Lillian Wald (1867-1940), American social worker, nurse, pacifist, and reformer, founded one of the first great American settlement houses.
Lillian Wald was born on March 10, 1867, in Cincinnati. Her father, a dealer in optical goods, moved often, but she thought of Rochester, N.Y., where she was privately educated, as her hometown. In 1891 she graduated from the School of Nursing at Bellevue Hospital in New York City. After a year's work in a juvenile asylum, she entered the Women's Medical College. While a medical student she was asked to teach home nursing in New York City's East Side, then the most congested residential area in the world. The need of the immigrants living there was so great and the medical care available to them so slight that Wald abandoned her career and with another student took up residence on the East Side in 1893. Their tenement flat was the place from which both the Henry Street Settlement and the New York public health nursing service grew.
There were no city public health nurses in New York when Wald began her work. A score of agencies—most of them private, sectarian, charitable bodies—provided visiting nurses. Wald early resolved that the Henry Street nurses would be nonsectarian and would charge fees only to those who could pay. The service rapidly expanded, and 100 nurses were working out of what was then called the Nurses' Settlement by 1914. They treated more patients than the three largest city hospitals combined. The Henry Street Settlement also grew into a great neighborhood center. By 1913 it owned nine houses, seven vacation homes in the country, and three stores used as stock rooms, milk stations, clinics, and the like. The settlement enrolled 3,000 people in its clubs and classes and offered many cultural activities.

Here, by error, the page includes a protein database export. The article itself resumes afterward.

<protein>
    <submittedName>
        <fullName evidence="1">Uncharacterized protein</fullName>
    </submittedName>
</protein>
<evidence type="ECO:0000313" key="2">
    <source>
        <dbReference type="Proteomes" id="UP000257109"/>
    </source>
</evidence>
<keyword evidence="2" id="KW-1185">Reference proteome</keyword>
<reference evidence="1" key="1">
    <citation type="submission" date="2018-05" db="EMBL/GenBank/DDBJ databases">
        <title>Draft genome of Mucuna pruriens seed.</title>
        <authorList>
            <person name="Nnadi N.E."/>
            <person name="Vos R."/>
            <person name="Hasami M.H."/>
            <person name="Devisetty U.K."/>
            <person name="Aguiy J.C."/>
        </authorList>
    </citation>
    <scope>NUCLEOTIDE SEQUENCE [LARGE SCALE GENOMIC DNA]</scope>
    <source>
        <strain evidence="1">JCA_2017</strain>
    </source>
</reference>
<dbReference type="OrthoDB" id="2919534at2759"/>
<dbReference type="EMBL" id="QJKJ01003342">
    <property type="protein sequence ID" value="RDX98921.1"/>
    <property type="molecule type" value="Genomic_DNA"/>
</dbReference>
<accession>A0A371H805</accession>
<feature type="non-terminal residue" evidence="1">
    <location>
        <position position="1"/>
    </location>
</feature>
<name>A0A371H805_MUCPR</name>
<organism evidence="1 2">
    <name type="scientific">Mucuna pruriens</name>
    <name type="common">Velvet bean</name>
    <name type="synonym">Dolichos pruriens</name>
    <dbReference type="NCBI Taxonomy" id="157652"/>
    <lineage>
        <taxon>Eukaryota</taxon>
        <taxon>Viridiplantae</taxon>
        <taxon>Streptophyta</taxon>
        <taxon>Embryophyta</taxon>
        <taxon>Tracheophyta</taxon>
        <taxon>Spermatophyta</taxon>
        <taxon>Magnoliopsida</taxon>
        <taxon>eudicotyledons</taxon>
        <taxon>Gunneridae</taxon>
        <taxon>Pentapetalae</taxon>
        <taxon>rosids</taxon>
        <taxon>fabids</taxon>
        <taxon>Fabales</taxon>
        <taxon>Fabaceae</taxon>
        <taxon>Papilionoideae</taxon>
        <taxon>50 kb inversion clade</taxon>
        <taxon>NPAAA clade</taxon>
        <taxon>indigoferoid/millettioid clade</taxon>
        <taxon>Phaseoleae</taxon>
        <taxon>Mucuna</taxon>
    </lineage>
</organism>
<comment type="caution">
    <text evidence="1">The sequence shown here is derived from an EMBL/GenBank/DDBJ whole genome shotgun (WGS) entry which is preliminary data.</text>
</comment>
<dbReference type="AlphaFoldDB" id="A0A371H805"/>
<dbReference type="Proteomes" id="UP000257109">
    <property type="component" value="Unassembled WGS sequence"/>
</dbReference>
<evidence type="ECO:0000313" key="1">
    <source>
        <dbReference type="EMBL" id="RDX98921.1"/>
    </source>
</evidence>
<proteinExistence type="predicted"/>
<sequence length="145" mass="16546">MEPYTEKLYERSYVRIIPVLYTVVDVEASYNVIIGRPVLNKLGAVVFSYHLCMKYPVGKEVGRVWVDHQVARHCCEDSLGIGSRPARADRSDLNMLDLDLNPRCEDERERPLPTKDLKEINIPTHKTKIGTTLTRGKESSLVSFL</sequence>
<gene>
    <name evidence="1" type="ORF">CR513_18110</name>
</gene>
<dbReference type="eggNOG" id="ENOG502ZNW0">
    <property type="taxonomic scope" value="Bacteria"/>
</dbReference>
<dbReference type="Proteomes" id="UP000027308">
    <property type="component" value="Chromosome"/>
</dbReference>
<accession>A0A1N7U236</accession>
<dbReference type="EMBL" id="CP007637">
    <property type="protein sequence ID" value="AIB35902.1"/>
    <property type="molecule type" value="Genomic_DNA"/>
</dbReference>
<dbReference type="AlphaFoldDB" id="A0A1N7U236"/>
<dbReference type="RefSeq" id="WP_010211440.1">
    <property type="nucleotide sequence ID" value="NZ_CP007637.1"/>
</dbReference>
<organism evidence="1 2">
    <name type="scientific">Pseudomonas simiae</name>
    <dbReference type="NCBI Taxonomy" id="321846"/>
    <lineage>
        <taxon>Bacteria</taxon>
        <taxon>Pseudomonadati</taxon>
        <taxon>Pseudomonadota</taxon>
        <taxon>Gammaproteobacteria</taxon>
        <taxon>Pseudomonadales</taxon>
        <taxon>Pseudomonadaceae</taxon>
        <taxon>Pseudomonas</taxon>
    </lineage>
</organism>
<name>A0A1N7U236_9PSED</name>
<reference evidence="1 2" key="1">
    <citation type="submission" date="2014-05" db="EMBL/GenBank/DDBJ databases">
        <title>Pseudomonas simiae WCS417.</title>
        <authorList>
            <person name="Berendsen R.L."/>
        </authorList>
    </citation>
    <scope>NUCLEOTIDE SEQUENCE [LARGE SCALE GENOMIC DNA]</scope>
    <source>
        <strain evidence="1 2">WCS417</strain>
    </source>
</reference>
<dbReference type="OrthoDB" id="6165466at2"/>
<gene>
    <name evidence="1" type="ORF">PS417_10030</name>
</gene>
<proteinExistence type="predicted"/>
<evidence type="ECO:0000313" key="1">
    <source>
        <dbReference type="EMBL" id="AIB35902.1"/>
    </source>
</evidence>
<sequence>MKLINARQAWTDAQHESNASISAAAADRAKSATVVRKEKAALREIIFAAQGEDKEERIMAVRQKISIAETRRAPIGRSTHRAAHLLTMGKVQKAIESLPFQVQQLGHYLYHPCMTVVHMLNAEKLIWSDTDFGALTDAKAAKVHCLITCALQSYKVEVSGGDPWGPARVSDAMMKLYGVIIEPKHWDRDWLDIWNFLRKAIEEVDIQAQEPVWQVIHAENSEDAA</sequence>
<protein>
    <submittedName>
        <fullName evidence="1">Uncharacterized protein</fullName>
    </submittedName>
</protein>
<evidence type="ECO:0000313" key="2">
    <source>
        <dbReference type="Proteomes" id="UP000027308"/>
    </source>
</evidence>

Wald also helped organize the first public school nursing services in New York City, as well as Lincoln House, one of the first settlements with an African American clientele. She was a founding member of the National Association for the Advancement of Colored People. She helped create the New York State Bureau of Industries and Immigration and the Federal Children's Bureau.
Like other settlement leaders, Wald was a pacifist, and, also like them, she found World War I to be the gravest challenge of her career. She was chairman of the American Union against Militarism (AUAM), which had helped prevent a war with Mexico in 1916. Regarding American entry into the Great War, some members wished to concentrate chiefly on combating militarism, others to defend civil liberties. A third group, to which she belonged, hoped to devise alternatives to war without pitting themselves directly against the government. The struggle led to her resignation as chairman in 1917, after which the AUAM took a more radical line. Though it later dissolved, it helped father the American Civil Liberties Union and the Foreign Policy Association, a study group interested in promoting a just and durable peace. This was the approach she found most congenial.
In later years Wald became more involved in partisan politics. She supported Governor Al Smith, a good friend of social welfare, and later Franklin Roosevelt, an even better one. She died on Sept. 1, 1940, in Westport, Conn.
Wald wrote two books about her work: The House on Henry Street (1915) and Windows on Henry Street (1934). Her biographers are Robert L. Duffus, Lillian Wald: Neighbor and Crusader (1938), and Beryl Epstein, Lillian Wald: Angel of Henry Street (1948). □